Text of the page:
T Nation

Berserker/Beast/Hulk Mode Addiction

I am in between jobs…again, and have a lot of time for self-reflection, contemplation, et al. I am officially two years into lifting, gotten stronger, fatter, then thinner, had some set back and overcome some obstacles. Quite frankly, I lift and push to lift heavy for the rush/high I get.

The physical benefits are nice, but the opportunity to let myself hit berserker mode and apply it to the weights is the best high I’ve found in a while. the catharsis is epic. I love it when I finish a set and have to steady myself on a rack because my head is spinning like I just hit the big jackpot on the mental slot machine. I love it that I can tap rage for 20 seconds and when its done, its like nirvana (not the band) for a little while.

I know I have an addictive personality and I manage my daily life carefully, but I’m finding that I keep chasing this high more and more and wear my post squatters walk like track marks.

Question 1: Is this common? Are all or a lot of PL’ers just addicts?

Question 2: is there any downside to hitting berserker/beast/hulk mode week after week?

1: You shall have no other gods before you. :wink: - Honestly, there is great benefit psychologically and physically. However, be wise in how many eggs you put into that basket. Where is your outlet if you get injured?

2: Depends on how your body responds week to week. If fatigue, depression, lethargy, insomnia, etc start creeping in - it’s time to dial it back.

I only ever psyche myself up for meets, and even then, only 3rd attempts. I find there to be little benefit to doing it in training, and great detriment, as you can find yourself missing lifts not because you weren’t strong enough, but because you were not psyched up enough. I prefer to raise my base level of strength without psyche up, so that, when I do psyche myself up, it’s just that much stronger.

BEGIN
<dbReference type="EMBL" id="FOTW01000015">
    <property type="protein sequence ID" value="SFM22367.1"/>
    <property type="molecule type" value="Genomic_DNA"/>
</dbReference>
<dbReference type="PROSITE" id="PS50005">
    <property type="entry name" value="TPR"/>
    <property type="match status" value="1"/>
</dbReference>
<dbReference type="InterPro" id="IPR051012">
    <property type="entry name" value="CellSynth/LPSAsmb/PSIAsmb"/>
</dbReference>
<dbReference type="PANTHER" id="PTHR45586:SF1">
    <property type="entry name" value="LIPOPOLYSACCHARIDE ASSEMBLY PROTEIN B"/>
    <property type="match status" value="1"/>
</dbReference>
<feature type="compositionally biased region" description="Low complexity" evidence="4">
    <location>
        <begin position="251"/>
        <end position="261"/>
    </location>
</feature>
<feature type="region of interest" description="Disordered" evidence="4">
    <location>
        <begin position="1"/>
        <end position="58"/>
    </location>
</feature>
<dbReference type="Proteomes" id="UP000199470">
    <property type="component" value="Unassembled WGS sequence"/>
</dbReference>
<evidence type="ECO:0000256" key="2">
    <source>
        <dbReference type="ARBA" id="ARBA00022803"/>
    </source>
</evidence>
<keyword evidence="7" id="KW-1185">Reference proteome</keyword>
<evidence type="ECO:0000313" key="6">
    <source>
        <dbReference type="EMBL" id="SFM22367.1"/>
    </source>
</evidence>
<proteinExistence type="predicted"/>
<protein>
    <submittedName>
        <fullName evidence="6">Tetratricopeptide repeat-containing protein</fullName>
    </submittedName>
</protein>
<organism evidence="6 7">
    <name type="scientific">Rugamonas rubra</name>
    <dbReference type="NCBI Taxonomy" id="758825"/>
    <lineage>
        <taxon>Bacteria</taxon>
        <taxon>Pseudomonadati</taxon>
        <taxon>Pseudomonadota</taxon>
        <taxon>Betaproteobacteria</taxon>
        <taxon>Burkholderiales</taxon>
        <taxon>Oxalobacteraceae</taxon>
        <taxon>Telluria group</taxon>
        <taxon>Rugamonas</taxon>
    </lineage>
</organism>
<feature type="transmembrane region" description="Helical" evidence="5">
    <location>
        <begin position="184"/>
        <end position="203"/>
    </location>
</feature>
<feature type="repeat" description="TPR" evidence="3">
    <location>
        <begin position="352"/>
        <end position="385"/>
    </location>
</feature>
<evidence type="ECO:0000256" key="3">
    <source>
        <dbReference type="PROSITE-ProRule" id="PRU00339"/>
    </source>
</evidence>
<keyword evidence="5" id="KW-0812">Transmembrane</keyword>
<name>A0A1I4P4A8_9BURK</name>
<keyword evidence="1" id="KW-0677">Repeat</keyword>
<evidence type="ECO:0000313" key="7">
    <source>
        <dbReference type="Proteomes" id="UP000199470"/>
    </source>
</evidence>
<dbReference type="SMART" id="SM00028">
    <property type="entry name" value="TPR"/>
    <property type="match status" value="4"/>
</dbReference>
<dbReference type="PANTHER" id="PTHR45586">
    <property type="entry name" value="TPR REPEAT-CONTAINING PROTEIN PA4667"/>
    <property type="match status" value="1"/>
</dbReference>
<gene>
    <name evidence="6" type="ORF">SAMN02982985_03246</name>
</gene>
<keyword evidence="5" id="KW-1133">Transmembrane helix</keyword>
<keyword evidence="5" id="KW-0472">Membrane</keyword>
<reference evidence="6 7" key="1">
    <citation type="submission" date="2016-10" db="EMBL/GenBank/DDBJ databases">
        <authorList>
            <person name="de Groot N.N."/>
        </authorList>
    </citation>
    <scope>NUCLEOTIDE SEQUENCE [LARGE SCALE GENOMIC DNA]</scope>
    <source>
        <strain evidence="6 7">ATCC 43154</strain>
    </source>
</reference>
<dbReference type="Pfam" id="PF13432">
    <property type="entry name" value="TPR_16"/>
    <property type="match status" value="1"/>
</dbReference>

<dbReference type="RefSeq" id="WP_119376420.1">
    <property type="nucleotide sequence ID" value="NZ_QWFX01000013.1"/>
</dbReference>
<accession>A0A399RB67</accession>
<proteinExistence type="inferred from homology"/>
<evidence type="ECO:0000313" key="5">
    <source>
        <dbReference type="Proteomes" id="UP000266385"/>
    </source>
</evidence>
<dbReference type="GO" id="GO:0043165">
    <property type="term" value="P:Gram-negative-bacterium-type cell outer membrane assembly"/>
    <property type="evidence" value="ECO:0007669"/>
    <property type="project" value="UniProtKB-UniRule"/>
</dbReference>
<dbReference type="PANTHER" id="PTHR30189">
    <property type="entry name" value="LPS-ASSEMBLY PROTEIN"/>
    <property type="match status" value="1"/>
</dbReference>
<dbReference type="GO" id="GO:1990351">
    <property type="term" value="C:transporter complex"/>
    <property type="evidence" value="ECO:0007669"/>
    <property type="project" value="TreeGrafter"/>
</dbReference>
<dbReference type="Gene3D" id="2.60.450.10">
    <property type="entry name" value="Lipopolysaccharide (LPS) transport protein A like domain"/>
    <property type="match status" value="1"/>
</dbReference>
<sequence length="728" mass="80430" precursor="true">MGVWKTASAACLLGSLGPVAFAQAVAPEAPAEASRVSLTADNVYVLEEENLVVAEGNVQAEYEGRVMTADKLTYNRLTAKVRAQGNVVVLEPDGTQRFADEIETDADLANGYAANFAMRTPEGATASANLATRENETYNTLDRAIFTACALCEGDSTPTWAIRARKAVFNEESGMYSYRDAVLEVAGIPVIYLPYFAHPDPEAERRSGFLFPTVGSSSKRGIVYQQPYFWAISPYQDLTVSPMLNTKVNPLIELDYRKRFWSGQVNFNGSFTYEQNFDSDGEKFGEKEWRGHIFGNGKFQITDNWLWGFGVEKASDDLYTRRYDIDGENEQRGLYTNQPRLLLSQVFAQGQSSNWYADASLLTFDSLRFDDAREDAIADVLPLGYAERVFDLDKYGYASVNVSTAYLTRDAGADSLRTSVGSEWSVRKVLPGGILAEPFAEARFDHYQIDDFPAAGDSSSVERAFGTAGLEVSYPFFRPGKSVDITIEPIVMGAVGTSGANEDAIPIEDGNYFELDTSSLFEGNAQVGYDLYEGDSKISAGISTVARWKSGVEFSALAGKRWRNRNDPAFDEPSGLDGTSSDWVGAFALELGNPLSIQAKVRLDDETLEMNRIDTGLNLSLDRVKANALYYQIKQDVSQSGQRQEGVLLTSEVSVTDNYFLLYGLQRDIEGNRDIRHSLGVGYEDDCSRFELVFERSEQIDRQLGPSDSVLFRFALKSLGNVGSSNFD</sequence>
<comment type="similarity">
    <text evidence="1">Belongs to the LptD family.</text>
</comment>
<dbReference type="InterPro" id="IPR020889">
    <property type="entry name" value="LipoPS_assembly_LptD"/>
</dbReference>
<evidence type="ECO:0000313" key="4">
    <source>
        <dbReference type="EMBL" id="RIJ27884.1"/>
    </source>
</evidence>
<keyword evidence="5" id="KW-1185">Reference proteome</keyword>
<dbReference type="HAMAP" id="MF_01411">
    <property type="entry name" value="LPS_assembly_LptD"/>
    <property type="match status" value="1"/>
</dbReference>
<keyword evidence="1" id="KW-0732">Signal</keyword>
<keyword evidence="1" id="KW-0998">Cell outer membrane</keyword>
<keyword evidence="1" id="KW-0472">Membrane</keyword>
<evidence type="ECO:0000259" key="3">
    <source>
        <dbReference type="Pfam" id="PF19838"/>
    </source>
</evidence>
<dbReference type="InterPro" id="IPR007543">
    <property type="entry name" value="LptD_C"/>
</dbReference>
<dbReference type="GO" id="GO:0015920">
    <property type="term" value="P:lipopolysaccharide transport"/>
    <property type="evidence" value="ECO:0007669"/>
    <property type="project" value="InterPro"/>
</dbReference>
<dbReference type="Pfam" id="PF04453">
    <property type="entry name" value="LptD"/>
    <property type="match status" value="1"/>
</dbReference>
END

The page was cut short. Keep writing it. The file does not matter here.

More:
[quote]T3hPwnisher wrote:
I only ever psyche myself up for meets, and even then, only 3rd attempts. I find there to be little benefit to doing it in training, and great detriment, as you can find yourself missing lifts not you weren’t strong enough, but because you were not psyched up enough. I prefer to raise my base level of strength without psyche up, so that, when I do psyche myself up, it’s just that much stronger.[/quote]

I know there is that school of thought. I guess I should say, for the record, I dont compete (yet) also, I don’t yell, scream, growl, or grunt when I lift. I also tend to listen to reagga for 75% of my training. I don’t think I’ve gone outside of base level strength. When I fought (karate, judo) and wrestled I was naturally a calm almost Zen fighter. I just happen to enjoy the internal fire lifting.

…But, just a rum inspired thought, if you trained psyched often, wouldn’t you, at least theroetically, get added growth due to the added weight? If your base max is 400, but psyched you could pull 415, and you did it repeatedly,
wouldn’t your base strengh improve

[quote]TheKraken wrote:

[quote]T3hPwnisher wrote:
I only ever psyche myself up for meets, and even then, only 3rd attempts. I find there to be little benefit to doing it in training, and great detriment, as you can find yourself missing lifts not because you weren’t strong enough, but because you were not psyched up enough. I prefer to raise my base level of strength without psyche up, so that, when I do psyche myself up, it’s just that much stronger.[/quote]

I know there is that school of thought. I guess I should say, for the record, I dont compete (yet) also, I don’t yell, scream, growl, or grunt when I lift. I also tend to listen to reagga for 75% of my training. [/quote]

Yeah, I don’t yell or scream either. I find introverts and extroverts tend to have different methods of psyching up. I tend to just make myself angry and focused. Nose Tork helps a lot. But after a full day of that, I need some time to recover. It’s definitely not something I would do in my training.

[quote]T3hPwnisher wrote:
I only ever psyche myself up for meets, and even then, only 3rd attempts. I find there to be little benefit to doing it in training, and great detriment, as you can find yourself missing lifts not because you weren’t strong enough, but because you were not psyched up enough. I prefer to raise my base level of strength without psyche up, so that, when I do psyche myself up, it’s just that much stronger.[/quote]

I had to learn this lesson the hard way. After so much stalling and hurting myself in small and big ways I finally got it.

[quote]TheKraken wrote:
…But, just a rum inspired thought, if you trained psyched often, wouldn’t you, at least theroetically, get added growth due to the added weight? If your base max is 400, but psyched you could pull 415, and you did it repeatedly,
wouldn’t your base strengh improve[/quote]